Here's my thing. There's a lot of stuff we know. There's a lot of stuff we don't know. And there's a lot of stuff that's going to be missing because it's hundreds if not thousands of years old.

      Oral tradition plays a big part in a lot of history because most people couldn't read and write. Only nobles and clergy. And they certainly weren't looking to help us out and make everything as clear as day hundreds of years later. There's a lot of conjecture, supposition and logical guessing going on, on both sides.

      My point is, let's keep it civil, mmkay?

      December 29, 2011 at 12:09 pm |
    • JohnQuest

      Pastor D, what in the article was incorrect?

      December 29, 2011 at 12:11 pm |
    • William Demuth


      Long time! I hope your holidays went well!

      No reproduction is not required but it does help.

      Oral histories are of little value, and I believe you know it. The biggest issue with them is they are manipulated midstream.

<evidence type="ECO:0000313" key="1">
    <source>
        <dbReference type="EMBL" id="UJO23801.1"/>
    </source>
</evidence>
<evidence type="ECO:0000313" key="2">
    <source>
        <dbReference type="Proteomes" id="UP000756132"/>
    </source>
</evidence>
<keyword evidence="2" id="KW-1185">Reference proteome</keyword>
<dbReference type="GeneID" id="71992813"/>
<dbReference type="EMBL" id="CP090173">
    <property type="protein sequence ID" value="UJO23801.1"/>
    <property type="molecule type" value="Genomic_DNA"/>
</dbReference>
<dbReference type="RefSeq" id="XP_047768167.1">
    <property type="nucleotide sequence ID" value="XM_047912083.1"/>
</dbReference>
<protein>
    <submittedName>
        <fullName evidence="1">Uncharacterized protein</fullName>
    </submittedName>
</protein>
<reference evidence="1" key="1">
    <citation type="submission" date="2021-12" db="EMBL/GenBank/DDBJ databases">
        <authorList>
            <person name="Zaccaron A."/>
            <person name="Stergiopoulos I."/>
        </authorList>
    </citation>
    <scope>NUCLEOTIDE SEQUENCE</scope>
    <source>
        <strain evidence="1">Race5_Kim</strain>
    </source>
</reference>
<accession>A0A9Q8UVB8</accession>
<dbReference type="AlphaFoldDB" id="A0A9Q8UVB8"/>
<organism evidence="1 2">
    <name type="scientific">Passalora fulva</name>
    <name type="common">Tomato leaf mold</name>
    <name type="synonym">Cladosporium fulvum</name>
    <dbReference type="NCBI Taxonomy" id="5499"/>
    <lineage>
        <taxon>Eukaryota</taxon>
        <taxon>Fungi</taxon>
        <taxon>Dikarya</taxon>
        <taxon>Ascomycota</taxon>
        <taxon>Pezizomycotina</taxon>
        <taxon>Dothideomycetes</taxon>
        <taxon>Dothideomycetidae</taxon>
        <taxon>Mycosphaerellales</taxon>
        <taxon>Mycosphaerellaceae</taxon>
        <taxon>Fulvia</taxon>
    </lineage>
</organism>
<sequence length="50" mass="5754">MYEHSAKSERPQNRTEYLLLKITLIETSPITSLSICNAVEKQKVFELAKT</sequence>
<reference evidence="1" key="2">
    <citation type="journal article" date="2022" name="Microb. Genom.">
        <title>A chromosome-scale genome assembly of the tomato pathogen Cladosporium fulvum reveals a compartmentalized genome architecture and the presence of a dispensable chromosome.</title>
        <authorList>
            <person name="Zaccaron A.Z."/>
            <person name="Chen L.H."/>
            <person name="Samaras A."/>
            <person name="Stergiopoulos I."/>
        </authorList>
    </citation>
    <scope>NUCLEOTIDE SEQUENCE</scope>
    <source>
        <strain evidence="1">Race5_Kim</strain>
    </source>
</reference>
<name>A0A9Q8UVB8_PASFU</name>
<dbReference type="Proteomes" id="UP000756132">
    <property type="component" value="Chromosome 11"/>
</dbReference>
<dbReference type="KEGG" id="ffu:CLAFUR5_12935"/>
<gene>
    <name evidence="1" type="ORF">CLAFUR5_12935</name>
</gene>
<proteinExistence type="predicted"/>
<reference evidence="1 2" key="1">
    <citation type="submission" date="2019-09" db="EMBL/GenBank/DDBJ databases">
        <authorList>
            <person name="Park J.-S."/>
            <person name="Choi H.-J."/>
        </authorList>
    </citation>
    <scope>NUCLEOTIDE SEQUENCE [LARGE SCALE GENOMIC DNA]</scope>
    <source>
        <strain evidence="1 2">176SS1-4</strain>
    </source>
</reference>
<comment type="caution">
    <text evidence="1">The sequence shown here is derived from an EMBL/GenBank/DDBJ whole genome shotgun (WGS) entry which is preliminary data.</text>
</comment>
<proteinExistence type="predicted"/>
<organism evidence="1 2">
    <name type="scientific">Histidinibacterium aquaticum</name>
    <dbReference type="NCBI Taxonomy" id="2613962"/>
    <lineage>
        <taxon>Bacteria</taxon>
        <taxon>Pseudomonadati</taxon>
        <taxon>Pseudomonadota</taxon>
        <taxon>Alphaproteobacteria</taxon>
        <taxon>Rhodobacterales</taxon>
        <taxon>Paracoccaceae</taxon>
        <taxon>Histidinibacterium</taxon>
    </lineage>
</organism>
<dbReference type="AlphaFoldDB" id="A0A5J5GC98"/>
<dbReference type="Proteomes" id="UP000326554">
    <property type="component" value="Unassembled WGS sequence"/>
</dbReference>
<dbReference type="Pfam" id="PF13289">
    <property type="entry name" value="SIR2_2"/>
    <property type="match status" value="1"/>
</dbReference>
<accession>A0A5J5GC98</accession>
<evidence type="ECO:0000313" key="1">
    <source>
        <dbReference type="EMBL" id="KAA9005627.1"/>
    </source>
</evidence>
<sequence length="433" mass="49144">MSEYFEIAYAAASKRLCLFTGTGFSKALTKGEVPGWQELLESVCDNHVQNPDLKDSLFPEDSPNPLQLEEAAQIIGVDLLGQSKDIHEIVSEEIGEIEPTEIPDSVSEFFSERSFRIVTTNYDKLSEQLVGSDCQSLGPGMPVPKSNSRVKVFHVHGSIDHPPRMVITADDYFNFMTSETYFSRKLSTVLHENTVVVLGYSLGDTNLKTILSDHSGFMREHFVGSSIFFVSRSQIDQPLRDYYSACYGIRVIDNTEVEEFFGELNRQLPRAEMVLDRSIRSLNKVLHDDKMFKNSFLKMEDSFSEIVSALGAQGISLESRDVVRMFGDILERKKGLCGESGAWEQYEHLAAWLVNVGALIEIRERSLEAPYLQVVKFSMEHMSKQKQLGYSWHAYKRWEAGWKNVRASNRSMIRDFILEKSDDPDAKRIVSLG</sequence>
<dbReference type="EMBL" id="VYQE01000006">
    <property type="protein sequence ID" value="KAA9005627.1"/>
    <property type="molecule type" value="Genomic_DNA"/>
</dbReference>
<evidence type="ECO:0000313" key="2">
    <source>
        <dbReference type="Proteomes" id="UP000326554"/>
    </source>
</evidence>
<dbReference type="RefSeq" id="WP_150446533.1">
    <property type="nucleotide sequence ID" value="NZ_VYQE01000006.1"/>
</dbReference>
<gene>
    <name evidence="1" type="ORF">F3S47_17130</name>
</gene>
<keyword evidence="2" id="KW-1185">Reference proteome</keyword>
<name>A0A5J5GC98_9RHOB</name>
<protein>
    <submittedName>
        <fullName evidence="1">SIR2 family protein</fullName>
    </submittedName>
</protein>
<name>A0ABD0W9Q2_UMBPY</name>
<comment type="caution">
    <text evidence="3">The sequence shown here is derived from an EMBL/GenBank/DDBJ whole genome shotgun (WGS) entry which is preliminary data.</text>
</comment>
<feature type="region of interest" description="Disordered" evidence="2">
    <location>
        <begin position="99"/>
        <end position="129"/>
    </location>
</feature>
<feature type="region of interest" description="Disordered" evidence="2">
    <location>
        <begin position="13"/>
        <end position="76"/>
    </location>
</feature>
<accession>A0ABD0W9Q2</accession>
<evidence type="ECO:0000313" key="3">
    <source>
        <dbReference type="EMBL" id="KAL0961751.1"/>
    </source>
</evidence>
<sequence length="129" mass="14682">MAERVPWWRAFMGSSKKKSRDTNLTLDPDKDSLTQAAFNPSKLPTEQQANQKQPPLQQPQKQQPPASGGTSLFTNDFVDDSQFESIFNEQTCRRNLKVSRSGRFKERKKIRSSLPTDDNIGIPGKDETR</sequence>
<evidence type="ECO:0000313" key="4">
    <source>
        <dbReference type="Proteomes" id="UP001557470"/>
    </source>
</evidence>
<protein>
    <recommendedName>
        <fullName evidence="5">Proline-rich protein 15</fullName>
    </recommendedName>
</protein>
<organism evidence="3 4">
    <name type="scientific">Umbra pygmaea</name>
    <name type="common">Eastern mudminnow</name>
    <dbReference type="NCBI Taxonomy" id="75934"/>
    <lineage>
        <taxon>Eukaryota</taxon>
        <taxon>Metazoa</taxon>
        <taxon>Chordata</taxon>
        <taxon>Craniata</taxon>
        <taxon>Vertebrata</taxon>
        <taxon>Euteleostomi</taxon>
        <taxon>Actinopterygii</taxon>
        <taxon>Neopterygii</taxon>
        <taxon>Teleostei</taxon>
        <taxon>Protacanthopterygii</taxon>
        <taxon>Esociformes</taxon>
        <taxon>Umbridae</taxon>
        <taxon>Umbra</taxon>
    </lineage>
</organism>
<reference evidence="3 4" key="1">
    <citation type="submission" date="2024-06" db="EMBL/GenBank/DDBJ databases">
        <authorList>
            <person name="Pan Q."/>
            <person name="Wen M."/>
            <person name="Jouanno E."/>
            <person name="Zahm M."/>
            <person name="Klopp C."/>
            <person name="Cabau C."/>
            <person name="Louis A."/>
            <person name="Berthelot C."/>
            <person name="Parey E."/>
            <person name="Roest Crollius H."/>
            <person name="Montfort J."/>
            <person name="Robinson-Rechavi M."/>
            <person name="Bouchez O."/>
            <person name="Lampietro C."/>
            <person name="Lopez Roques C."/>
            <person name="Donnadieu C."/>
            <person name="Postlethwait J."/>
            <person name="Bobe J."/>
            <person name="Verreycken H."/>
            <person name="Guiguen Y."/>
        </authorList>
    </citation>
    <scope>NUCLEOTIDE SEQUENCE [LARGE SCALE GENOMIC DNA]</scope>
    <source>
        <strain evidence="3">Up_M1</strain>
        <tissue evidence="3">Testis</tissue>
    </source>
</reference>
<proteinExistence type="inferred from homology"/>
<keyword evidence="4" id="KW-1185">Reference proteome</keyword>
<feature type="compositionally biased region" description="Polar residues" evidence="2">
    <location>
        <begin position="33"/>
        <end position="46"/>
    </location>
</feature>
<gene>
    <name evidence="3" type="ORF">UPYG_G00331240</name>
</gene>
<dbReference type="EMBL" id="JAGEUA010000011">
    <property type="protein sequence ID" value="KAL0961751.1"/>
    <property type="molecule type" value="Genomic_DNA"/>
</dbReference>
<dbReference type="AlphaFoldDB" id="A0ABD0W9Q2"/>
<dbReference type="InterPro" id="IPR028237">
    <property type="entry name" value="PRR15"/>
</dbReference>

The winners write history and then adjust it to their agenda.

      I am QUITE confident you have heard of deliberate falsehoods created by Christians in an attempt to lend credence to their story? If you believe even ONE occured, than all of it is QUITE suspect.

      December 29, 2011 at 12:14 pm |
    • DamianKnight


      Yes they went well. How were yours? Productive, I hope. How are the kids? 🙂

      The problem is, many cultures had purely oral traditions. The issue with that, is as you have pointed out, it leaves a lot open. When you had cultures, like the Olmec, where we haven't found many actual writings regarding them, but we can definitely see they were there, it makes determining what happened difficult.

      The other point is, many people didn't know how to read and write. I don't know if someone like Peter knew how to write. I figure he probably spoke enough Greek to get by, since as a fisherman, he likely traded with Greek traders. But could he write Greek? Hard to say. I don't know who would have educated a fisherman in that day to be able to read and write.

      According to the Gospels though, Jesus could read and write (He makes several references to the fact He has read) and He was a carpenter which I can't imagine is that much bigger of a step up socio-economically than a fisherman.